Weekly Roundup 24

Written by on May 17, 2013 in Marine Life

Other stories worth reading this weekend:

Cauliflower coral (Pocillopora damicornis)

Cauliflower coral (Pocillopora damicornis). Photo credit: Dr. James P. McVey, NOAA.

Algae capture, store, and release nitrogen to feed reef-building coral” from mBiosphere

Scientists already knew that the symbiotic algae living within reef-building corals were able to serve nitrogen to their coral hosts, but a new study reveals how this process is done. Researchers were surprised to find that the algae can store excess nitrogen and slowly feed it to the corals as needed.

Australia bid to stop ‘ocean fertilisation’” from The Sydney Morning Herald

Ocean fertilization is a kind of geo-engineering that involves dumping iron into the ocean to counter the effects of climate change by increasing carbon dioxide absorption. It’s a very controversial ‘solution’ and Australia has recently launched a bid to stop the commercial use of ocean fertilization. Australia, South Korea and Nigera are introducing a new amendment to the London Protocol that would prohibit commercial geo-engineering projects.

Breeding better fish for aquaculture production” from SeafoodSource

Whether or not we should be eating genetically modified salmon is a controversial topic. However, one company says that salmon bred with particular characteristics through genetic selection are the future of the aquaculture industry. They say that genetically modified salmon can be healthier, not only for the fish but for the people who consume the fish.

Cooling ocean temperature could buy more time for coral reefs” from University of Bristol

Using computer models, researchers determined how shallow-water tropical coral reef habitats will respond to climate change. They found that if sea surface temperatures continue to rise, the tropical western Pacific will experience a large habitat collapse. If we are to prevent this, warming needs to be limited.

EU fisheries reform plan falls short of outright discards ban” from The Guardian

Fisheries ministers in Europe came to an agreement on a reform of fisheries policies this week, but environmentalists did not get all they were hoping for. The ministers agreed to ban the practice of discarding healthy fish at sea, but most of this won’t start until 2015. They also agreed to determine fish quotas based on scientific advice about the ‘maximum sustainable yield’ for each stock, but there is no date for when stock levels must be restored. To learn more about the reforms, check out this article: UK claims breakthrough in fish dumping talks. http://www.bbc.co.uk/news/uk-22536037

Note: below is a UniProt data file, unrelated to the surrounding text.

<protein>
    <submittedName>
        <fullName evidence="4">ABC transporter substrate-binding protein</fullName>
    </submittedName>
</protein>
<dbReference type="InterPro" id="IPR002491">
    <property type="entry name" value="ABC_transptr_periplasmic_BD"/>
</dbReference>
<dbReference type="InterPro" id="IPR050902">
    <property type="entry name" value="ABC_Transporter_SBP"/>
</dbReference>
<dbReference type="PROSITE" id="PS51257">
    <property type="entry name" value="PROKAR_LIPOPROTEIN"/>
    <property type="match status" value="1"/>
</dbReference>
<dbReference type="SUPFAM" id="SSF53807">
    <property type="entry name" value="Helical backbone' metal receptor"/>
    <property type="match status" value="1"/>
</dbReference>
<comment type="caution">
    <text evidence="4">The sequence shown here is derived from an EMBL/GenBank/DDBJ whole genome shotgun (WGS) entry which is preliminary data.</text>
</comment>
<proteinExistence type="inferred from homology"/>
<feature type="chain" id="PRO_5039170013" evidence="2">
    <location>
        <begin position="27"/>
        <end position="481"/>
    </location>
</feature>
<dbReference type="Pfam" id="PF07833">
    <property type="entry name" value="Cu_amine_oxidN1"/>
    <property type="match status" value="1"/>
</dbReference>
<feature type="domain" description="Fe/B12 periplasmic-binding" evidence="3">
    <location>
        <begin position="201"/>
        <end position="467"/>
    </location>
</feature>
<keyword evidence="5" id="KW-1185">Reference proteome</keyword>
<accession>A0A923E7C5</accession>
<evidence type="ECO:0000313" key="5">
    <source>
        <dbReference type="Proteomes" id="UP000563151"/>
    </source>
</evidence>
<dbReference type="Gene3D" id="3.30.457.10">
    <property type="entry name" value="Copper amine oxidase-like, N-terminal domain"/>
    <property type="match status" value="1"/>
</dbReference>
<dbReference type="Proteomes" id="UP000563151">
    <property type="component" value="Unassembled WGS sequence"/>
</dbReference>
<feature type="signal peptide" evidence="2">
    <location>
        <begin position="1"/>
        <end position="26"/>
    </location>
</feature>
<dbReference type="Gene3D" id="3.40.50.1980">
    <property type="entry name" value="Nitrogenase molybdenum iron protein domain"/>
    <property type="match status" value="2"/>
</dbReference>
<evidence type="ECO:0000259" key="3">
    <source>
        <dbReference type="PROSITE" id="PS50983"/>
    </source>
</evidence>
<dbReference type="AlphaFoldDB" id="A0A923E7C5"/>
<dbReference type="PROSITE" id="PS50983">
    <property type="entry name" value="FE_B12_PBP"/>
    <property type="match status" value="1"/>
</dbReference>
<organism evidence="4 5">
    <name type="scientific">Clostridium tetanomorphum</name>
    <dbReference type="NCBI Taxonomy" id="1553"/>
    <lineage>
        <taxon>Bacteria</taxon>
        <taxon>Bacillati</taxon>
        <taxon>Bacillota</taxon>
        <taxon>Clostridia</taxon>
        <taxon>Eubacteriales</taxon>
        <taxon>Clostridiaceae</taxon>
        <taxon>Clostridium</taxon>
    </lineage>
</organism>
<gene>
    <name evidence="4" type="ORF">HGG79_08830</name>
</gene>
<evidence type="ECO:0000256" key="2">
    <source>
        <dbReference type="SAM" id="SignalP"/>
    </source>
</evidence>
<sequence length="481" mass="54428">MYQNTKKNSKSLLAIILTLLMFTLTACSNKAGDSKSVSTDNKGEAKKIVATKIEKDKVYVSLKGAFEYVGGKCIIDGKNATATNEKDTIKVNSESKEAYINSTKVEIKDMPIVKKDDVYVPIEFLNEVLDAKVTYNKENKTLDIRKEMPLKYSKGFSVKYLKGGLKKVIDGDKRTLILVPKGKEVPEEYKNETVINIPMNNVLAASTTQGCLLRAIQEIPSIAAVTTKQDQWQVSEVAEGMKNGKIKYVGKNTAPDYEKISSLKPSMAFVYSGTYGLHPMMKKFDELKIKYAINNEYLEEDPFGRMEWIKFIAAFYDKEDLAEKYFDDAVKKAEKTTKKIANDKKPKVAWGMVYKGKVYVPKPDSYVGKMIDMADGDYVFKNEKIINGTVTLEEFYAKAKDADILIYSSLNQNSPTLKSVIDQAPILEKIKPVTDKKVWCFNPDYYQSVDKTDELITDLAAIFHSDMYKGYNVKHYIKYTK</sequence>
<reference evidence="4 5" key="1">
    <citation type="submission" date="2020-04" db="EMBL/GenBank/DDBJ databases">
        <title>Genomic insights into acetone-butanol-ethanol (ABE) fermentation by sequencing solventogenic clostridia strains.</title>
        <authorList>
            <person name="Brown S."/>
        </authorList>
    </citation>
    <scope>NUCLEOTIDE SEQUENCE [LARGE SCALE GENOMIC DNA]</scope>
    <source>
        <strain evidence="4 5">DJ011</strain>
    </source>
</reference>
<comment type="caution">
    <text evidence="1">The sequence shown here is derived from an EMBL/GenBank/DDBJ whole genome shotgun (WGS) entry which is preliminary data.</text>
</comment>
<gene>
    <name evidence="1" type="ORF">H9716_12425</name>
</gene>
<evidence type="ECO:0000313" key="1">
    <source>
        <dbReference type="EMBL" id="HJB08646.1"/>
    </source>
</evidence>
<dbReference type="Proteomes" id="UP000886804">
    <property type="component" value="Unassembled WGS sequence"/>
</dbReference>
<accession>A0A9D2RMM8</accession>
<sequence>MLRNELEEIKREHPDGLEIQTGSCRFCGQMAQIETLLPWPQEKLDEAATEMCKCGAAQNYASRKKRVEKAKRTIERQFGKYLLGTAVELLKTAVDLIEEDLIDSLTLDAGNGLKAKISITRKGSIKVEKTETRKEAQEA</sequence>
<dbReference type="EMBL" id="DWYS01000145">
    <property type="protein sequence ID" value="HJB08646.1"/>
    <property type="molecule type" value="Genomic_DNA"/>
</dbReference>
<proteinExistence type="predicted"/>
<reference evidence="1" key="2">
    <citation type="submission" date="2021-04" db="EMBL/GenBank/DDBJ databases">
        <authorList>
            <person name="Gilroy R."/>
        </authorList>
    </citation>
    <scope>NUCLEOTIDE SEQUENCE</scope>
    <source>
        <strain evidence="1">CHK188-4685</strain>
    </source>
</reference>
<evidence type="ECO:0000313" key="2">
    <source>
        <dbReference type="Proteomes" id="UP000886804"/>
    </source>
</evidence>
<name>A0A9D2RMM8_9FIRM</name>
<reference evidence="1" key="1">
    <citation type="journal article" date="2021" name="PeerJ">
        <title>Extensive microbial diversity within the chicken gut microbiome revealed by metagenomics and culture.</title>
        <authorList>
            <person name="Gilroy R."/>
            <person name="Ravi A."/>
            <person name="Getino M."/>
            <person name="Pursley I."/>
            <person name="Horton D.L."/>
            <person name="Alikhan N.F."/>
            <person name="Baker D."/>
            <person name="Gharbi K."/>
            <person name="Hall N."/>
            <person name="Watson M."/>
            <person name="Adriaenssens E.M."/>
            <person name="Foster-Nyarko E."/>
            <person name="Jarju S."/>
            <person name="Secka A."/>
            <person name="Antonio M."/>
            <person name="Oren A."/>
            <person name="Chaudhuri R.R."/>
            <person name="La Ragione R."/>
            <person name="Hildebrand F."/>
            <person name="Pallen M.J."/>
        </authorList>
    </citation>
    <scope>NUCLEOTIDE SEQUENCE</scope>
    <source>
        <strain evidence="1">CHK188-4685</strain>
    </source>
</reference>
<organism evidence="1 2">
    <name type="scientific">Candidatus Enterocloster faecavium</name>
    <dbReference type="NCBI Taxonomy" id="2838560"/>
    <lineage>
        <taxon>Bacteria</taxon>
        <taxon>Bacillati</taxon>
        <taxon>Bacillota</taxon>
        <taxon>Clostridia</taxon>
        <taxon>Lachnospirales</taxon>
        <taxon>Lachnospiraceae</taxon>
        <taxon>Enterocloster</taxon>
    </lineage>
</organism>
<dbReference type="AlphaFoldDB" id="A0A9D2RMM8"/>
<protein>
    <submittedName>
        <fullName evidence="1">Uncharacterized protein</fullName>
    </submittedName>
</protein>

Fatal Attraction: Debris and Sea Turtles” from RJD

Check out this interesting post about marine debris and the effect it has on sea turtles. A study of 115 sea turtles that had stranded or died at a rehabilitation facility found plastic in every single turtle.

From ocean to land: the fishy origins of our hips” from Monash University

As you might suspect, our hips are very different from fish hips. But, a new study reveals that the evolution of the hips of walking animals from basic fish hips wasn’t so complicated. Because the fish ancestors already had the elements necessary for the transformation, it actually only took a few evolutionary steps.

Mussel farming.

Mussel farming. Photo credit: NOAA.

How Mussel Farming Could Help to Clean Fouled Waters” from Yale Environment 360

Mussels are incredibly easy to grow and can thrive in many different places, including water that is fairly polluted. A new study suggests that mussels could be grown in urban areas as a way to clean coastal waterways of pollution like sewage and fertilizers. Mussels are filter-feeders and although they don’t filter as much water per days as oysters, they grow much more densely so they have great potential to help clean up coastal waterways.

Ice melt, sea level rise, to be less severe than feared: study” from Reuters

A new international study says that melting of ice on Greenland and Antarctica and the associated sea level rise is likely to be less severe than previously expected this century. The study estimates a maximum sea level rise of 69 cm (27 inches) which, while less than other estimates, could still dramatically change coastal environments within our lifetimes.

Opinions about marine litter? Take part in a Europe-wide survey” from Marine Biological Association

“Perceptions about marine litter” is a large scale survey currently being conducted across Europe in order to learn more about what people know and think about marine litter. If you live in Europe and you’re interested, take the survey! It only takes about 15 minutes to complete.

Sustainability key to Chilean fisheries” from World Fishing & Aquaculture

The New General Law on Fisheries and Aquaculture has the power to transform fisheries in Chile while allowing it to remain a world power in fisheries and aquaculture. The primary objective of the new law is to ensure the sustainability of all fisheries resources in the country, but the government feels it is a win for everybody: the fish, the fishermen and the country.

Fishing boats in Chile.

Fishing boats in Chile. Photo credit: Dentren, CC BY-SA 3.0.

Copyright © 2013 by Marine Science Today, a publication of Marine Science Today LLC.

About the Author

About the Author: Emily Tripp is the Publisher and Editor of MarineScienceToday.com. She holds marine science and biology degrees from the University of Miami's Rosenstiel School of Marine and Atmospheric Science and a Master of Advanced Studies degree in Marine Biodiversity and Conservation from Scripps Institution of Oceanography. When she's not writing about marine science, she's probably running around outside or playing with her dog. .


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